Monday, September 27, 2010

Compromising Positions


--In one of Maureen Dowd's latest columns, she talks about her sister-in-law, who voted for Obama but has turned against him because he "compromises too much," which makes him appear "weak."

--In the play, Lemon Sky, a father wants to buy his son a car. But he wants to pick the color. He wants to get the son a red car. The son wants a blue car. They go back and forth. Finally, in exasperation, the son says, "Compromise: purple."

--In Steve Earle's musical manifesto of rebellion, "The Other Kind," he screams with bravado, "There are those who break and bend/ I'm the other kind." Bruce Springsteen urges "no retreat, baby, no surrender."

Weakness? Foolishness? Cowardice? Is this really what compromise is? In our American psyche, we have developed a notion that compromise is bad. "I won't back down," Tom Petty tells us, and it becomes a slogan for the post-9/11 world. Folks with a bit of history like to point to the political compromises, like the Compromise of 1850, when the country was grappling with the spread of slavery as proof that compromising pleases no one and leads to greater trouble.

On the other hand, those of us who live in the every day world of small work problems, basic conflict avoidance, and the trivialities that can bring down a marriage or ruin a family night live and die by the compromise. And, let's be honest, live much more than die. Many of us probably pride ourselves on the ability to navigate the ship through rough waters towards an amicable solution. It may not be Montego Bay, but it is usually a place where the ship is safe, the provisions are dry, and the passengers benefit from making it to land.

So where's the disconnect? Why do literary lights like Henry David Thoreau and Holden Caufield hold absolute loyalty to principles in such high regard while the rest of us cave or throw in the towel on a regular basis in order to get through the day?

Sure, life is too short to drink cheap beer or bad wine, I get that, but is it really a big deal if you end up eating a mediocre hamburger because you and your friend finally agreed on a joint that both of you were okay with? Isn't the time with the friend more important?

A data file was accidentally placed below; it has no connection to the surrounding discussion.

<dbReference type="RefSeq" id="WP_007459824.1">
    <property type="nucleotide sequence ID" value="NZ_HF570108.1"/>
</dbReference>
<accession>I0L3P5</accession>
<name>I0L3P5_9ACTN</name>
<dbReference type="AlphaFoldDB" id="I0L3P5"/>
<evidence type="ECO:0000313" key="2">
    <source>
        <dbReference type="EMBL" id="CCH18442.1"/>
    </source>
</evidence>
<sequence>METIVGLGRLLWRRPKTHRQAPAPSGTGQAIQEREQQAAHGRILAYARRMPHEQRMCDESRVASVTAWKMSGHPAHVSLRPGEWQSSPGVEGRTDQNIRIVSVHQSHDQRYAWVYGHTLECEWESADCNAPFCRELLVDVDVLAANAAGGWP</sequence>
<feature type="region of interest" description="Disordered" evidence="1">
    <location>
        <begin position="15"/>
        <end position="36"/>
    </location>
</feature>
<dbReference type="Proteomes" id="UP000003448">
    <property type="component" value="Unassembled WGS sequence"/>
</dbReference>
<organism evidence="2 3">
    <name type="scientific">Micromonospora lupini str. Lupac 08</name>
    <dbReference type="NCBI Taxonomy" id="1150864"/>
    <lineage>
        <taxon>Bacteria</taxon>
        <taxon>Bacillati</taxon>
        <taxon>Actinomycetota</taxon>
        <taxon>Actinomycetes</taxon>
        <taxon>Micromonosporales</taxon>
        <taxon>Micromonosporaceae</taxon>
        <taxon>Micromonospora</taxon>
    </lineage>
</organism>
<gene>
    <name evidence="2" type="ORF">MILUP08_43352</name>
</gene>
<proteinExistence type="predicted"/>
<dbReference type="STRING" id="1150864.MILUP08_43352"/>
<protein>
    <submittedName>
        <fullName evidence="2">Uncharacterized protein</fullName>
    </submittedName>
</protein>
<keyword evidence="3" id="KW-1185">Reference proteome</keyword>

The temptation is to suggest that the divide occurs between weighty national issues and personal relations. We're supposed to give in as needed to get through the day, but our politicians, if they have any backbone at all, are supposed to stand up for their stated values and ward off hypocrisy in all shapes and forms as it tries to undermine their resolve.

Bullshit.

I am well aware that the history of the world is littered with poor compromises, but that is a reflection on those particular negotiations, not on the act of compromising.

Take the health care bill now taking effect. A flawed bill, perhaps, and certainly a problematic one, given the Republican-fueled public wrath that has risen up against it. And, probably even a flawed bit of compromise, given the devils that we had to get in bed with to get the damn thing passed. But you know what? I firmly believe that there was either going to be a flawed bill passed or no bill passed. Much as the naysayers gripe about the bill, in the 18 years since Hilary Clinton last spearheaded a health care effort, it isn't like the conservatives have offered they're own. So, I say, hey, we passed it, and now if you want to tweak it, be my guest.

The inner (false?) bravado that tells any of us that we can't support something unless it is exactly the way that we envision it is destroying our country, just as it almost did 150 years ago. I don't care what the issue is--abortion, gay marriage, what movie we should go see--there are ways to find common ground. And, if you wish you had seen the other movie, go see it. Don't bitch about how we should have gone to that one in the first place. After all, even the divisive issue of slavery ended up in compromise, however forced: "You can have a lot of states' rights, just not that one."

I think the songs and the idealists have got it wrong. Whether we compromise or don't compromise cannot be a hard and fast rule in itself. Indeed, we must even compromise at times our willingness or unwillingness to do so. The only thing that can really guide us is an awareness of what we're giving up and whether it's worth it.

In these latter days of America where I continue to fear for a strong, vibrant future, our ability as citizens not to get sucked into the black and white politico-religious whirlwind of hard and steadfast beliefs, especially those that we are not quite up to speed on, will probably be the major factor in determining whether we progress forward or continue to attempt to undo what has been done by those whom we disagree with.

As for me, I won't back down, unless I have to, or want to. Or my wife tells me to.

1 comment:

Sara C said...

I, too, see this issue as one of the greatest problems of our day. I preach about it in class (my students call these events tirades) and hope they will start to see the damage our political newscasts and debates are doing to the actual experience of true debate, negotiation, and compromise. Rather than some mashup of opinions that will satisfy no one, we need to hear more of these words in our public discourse: You're Right. Good Point. I Hadn't Thought of it That Way. Let Me Think About That Some More. Interesting Idea. That Could Work.

Then, we might start to understand what compromise actually is.